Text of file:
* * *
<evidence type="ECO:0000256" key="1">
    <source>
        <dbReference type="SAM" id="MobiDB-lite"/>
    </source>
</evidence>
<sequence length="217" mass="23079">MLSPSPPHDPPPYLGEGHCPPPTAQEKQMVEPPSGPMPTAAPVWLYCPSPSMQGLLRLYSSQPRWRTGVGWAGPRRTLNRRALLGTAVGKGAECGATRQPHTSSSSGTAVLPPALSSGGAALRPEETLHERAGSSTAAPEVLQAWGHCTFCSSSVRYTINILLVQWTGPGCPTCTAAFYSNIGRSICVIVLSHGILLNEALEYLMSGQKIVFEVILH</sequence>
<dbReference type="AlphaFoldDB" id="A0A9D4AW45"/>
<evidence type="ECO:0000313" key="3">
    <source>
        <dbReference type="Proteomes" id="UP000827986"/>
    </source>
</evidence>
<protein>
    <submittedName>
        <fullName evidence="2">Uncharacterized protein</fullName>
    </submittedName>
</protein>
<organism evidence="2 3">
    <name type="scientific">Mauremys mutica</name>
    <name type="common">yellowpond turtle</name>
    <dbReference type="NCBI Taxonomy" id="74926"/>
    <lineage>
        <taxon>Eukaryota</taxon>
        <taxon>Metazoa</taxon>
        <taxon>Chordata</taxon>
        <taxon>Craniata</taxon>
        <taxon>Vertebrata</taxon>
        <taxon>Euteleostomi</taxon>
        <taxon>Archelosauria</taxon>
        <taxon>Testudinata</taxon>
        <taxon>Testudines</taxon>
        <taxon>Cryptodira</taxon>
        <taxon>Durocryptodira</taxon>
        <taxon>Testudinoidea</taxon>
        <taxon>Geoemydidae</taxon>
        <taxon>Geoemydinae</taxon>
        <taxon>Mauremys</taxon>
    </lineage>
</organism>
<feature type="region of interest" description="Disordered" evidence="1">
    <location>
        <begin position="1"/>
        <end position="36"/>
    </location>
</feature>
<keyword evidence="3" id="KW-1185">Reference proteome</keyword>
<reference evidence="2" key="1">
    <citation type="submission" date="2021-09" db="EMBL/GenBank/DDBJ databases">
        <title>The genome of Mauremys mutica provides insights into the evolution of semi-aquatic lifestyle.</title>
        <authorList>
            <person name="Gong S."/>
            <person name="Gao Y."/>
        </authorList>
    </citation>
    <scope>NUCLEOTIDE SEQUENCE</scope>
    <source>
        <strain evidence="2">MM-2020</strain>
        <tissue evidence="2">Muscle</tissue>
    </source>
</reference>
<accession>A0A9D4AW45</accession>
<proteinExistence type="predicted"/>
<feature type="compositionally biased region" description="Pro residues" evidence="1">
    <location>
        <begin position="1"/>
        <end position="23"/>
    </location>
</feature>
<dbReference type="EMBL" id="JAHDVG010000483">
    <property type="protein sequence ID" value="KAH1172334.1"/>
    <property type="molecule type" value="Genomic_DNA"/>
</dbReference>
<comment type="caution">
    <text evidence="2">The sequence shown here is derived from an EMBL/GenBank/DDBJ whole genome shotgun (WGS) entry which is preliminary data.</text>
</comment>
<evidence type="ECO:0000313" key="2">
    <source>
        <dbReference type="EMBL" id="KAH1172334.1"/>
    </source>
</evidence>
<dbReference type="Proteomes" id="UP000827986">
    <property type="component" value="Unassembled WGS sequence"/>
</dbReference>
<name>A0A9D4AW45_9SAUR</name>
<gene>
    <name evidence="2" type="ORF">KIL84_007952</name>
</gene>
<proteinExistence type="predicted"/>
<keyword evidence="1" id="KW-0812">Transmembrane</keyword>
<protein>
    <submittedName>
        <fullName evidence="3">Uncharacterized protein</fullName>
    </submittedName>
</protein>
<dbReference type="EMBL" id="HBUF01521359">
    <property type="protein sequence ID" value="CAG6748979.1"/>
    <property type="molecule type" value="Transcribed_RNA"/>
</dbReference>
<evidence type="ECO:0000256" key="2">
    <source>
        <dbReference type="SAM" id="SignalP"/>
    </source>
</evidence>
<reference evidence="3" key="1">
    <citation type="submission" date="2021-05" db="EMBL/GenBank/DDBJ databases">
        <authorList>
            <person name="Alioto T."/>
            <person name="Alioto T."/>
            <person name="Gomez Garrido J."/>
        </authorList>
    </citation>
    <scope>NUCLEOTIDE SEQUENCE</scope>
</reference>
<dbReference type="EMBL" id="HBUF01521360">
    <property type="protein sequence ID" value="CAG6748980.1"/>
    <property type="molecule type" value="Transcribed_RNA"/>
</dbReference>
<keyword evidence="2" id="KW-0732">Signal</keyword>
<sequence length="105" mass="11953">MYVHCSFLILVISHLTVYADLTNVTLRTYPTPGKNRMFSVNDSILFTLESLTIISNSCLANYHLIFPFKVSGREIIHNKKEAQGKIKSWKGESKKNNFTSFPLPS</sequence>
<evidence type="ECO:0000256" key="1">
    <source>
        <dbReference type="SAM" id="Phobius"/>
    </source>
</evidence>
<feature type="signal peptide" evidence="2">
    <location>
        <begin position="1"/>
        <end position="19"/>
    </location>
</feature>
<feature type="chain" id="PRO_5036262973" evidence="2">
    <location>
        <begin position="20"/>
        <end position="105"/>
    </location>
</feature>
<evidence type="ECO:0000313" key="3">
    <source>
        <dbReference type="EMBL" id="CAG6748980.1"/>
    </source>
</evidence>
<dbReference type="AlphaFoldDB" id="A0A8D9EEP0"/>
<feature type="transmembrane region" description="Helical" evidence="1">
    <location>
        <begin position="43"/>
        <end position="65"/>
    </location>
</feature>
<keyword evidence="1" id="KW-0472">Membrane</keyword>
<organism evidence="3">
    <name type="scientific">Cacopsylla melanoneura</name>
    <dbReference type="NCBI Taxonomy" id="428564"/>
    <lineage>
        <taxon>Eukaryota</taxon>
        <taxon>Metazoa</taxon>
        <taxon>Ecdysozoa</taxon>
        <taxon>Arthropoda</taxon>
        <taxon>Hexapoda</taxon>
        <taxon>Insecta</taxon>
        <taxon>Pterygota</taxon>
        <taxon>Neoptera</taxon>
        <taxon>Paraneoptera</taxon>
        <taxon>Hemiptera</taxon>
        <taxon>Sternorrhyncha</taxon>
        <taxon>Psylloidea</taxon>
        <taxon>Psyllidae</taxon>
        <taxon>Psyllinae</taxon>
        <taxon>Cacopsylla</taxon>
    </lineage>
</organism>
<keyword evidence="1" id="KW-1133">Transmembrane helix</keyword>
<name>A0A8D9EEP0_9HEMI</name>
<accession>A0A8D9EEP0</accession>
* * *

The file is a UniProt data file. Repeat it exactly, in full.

<evidence type="ECO:0000256" key="1">
    <source>
        <dbReference type="SAM" id="MobiDB-lite"/>
    </source>
</evidence>
<sequence length="217" mass="23079">MLSPSPPHDPPPYLGEGHCPPPTAQEKQMVEPPSGPMPTAAPVWLYCPSPSMQGLLRLYSSQPRWRTGVGWAGPRRTLNRRALLGTAVGKGAECGATRQPHTSSSSGTAVLPPALSSGGAALRPEETLHERAGSSTAAPEVLQAWGHCTFCSSSVRYTINILLVQWTGPGCPTCTAAFYSNIGRSICVIVLSHGILLNEALEYLMSGQKIVFEVILH</sequence>
<dbReference type="AlphaFoldDB" id="A0A9D4AW45"/>
<evidence type="ECO:0000313" key="3">
    <source>
        <dbReference type="Proteomes" id="UP000827986"/>
    </source>
</evidence>
<protein>
    <submittedName>
        <fullName evidence="2">Uncharacterized protein</fullName>
    </submittedName>
</protein>
<organism evidence="2 3">
    <name type="scientific">Mauremys mutica</name>
    <name type="common">yellowpond turtle</name>
    <dbReference type="NCBI Taxonomy" id="74926"/>
    <lineage>
        <taxon>Eukaryota</taxon>
        <taxon>Metazoa</taxon>
        <taxon>Chordata</taxon>
        <taxon>Craniata</taxon>
        <taxon>Vertebrata</taxon>
        <taxon>Euteleostomi</taxon>
        <taxon>Archelosauria</taxon>
        <taxon>Testudinata</taxon>
        <taxon>Testudines</taxon>
        <taxon>Cryptodira</taxon>
        <taxon>Durocryptodira</taxon>
        <taxon>Testudinoidea</taxon>
        <taxon>Geoemydidae</taxon>
        <taxon>Geoemydinae</taxon>
        <taxon>Mauremys</taxon>
    </lineage>
</organism>
<feature type="region of interest" description="Disordered" evidence="1">
    <location>
        <begin position="1"/>
        <end position="36"/>
    </location>
</feature>
<keyword evidence="3" id="KW-1185">Reference proteome</keyword>
<reference evidence="2" key="1">
    <citation type="submission" date="2021-09" db="EMBL/GenBank/DDBJ databases">
        <title>The genome of Mauremys mutica provides insights into the evolution of semi-aquatic lifestyle.</title>
        <authorList>
            <person name="Gong S."/>
            <person name="Gao Y."/>
        </authorList>
    </citation>
    <scope>NUCLEOTIDE SEQUENCE</scope>
    <source>
        <strain evidence="2">MM-2020</strain>
        <tissue evidence="2">Muscle</tissue>
    </source>
</reference>
<accession>A0A9D4AW45</accession>
<proteinExistence type="predicted"/>
<feature type="compositionally biased region" description="Pro residues" evidence="1">
    <location>
        <begin position="1"/>
        <end position="23"/>
    </location>
</feature>
<dbReference type="EMBL" id="JAHDVG010000483">
    <property type="protein sequence ID" value="KAH1172334.1"/>
    <property type="molecule type" value="Genomic_DNA"/>
</dbReference>
<comment type="caution">
    <text evidence="2">The sequence shown here is derived from an EMBL/GenBank/DDBJ whole genome shotgun (WGS) entry which is preliminary data.</text>
</comment>
<evidence type="ECO:0000313" key="2">
    <source>
        <dbReference type="EMBL" id="KAH1172334.1"/>
    </source>
</evidence>
<dbReference type="Proteomes" id="UP000827986">
    <property type="component" value="Unassembled WGS sequence"/>
</dbReference>
<name>A0A9D4AW45_9SAUR</name>
<gene>
    <name evidence="2" type="ORF">KIL84_007952</name>
</gene>
<proteinExistence type="predicted"/>
<keyword evidence="1" id="KW-0812">Transmembrane</keyword>
<protein>
    <submittedName>
        <fullName evidence="3">Uncharacterized protein</fullName>
    </submittedName>
</protein>
<dbReference type="EMBL" id="HBUF01521359">
    <property type="protein sequence ID" value="CAG6748979.1"/>
    <property type="molecule type" value="Transcribed_RNA"/>
</dbReference>
<evidence type="ECO:0000256" key="2">
    <source>
        <dbReference type="SAM" id="SignalP"/>
    </source>
</evidence>
<reference evidence="3" key="1">
    <citation type="submission" date="2021-05" db="EMBL/GenBank/DDBJ databases">
        <authorList>
            <person name="Alioto T."/>
            <person name="Alioto T."/>
            <person name="Gomez Garrido J."/>
        </authorList>
    </citation>
    <scope>NUCLEOTIDE SEQUENCE</scope>
</reference>
<dbReference type="EMBL" id="HBUF01521360">
    <property type="protein sequence ID" value="CAG6748980.1"/>
    <property type="molecule type" value="Transcribed_RNA"/>
</dbReference>
<keyword evidence="2" id="KW-0732">Signal</keyword>
<sequence length="105" mass="11953">MYVHCSFLILVISHLTVYADLTNVTLRTYPTPGKNRMFSVNDSILFTLESLTIISNSCLANYHLIFPFKVSGREIIHNKKEAQGKIKSWKGESKKNNFTSFPLPS</sequence>
<evidence type="ECO:0000256" key="1">
    <source>
        <dbReference type="SAM" id="Phobius"/>
    </source>
</evidence>
<feature type="signal peptide" evidence="2">
    <location>
        <begin position="1"/>
        <end position="19"/>
    </location>
</feature>
<feature type="chain" id="PRO_5036262973" evidence="2">
    <location>
        <begin position="20"/>
        <end position="105"/>
    </location>
</feature>
<evidence type="ECO:0000313" key="3">
    <source>
        <dbReference type="EMBL" id="CAG6748980.1"/>
    </source>
</evidence>
<dbReference type="AlphaFoldDB" id="A0A8D9EEP0"/>
<feature type="transmembrane region" description="Helical" evidence="1">
    <location>
        <begin position="43"/>
        <end position="65"/>
    </location>
</feature>
<keyword evidence="1" id="KW-0472">Membrane</keyword>
<organism evidence="3">
    <name type="scientific">Cacopsylla melanoneura</name>
    <dbReference type="NCBI Taxonomy" id="428564"/>
    <lineage>
        <taxon>Eukaryota</taxon>
        <taxon>Metazoa</taxon>
        <taxon>Ecdysozoa</taxon>
        <taxon>Arthropoda</taxon>
        <taxon>Hexapoda</taxon>
        <taxon>Insecta</taxon>
        <taxon>Pterygota</taxon>
        <taxon>Neoptera</taxon>
        <taxon>Paraneoptera</taxon>
        <taxon>Hemiptera</taxon>
        <taxon>Sternorrhyncha</taxon>
        <taxon>Psylloidea</taxon>
        <taxon>Psyllidae</taxon>
        <taxon>Psyllinae</taxon>
        <taxon>Cacopsylla</taxon>
    </lineage>
</organism>
<keyword evidence="1" id="KW-1133">Transmembrane helix</keyword>
<name>A0A8D9EEP0_9HEMI</name>
<accession>A0A8D9EEP0</accession>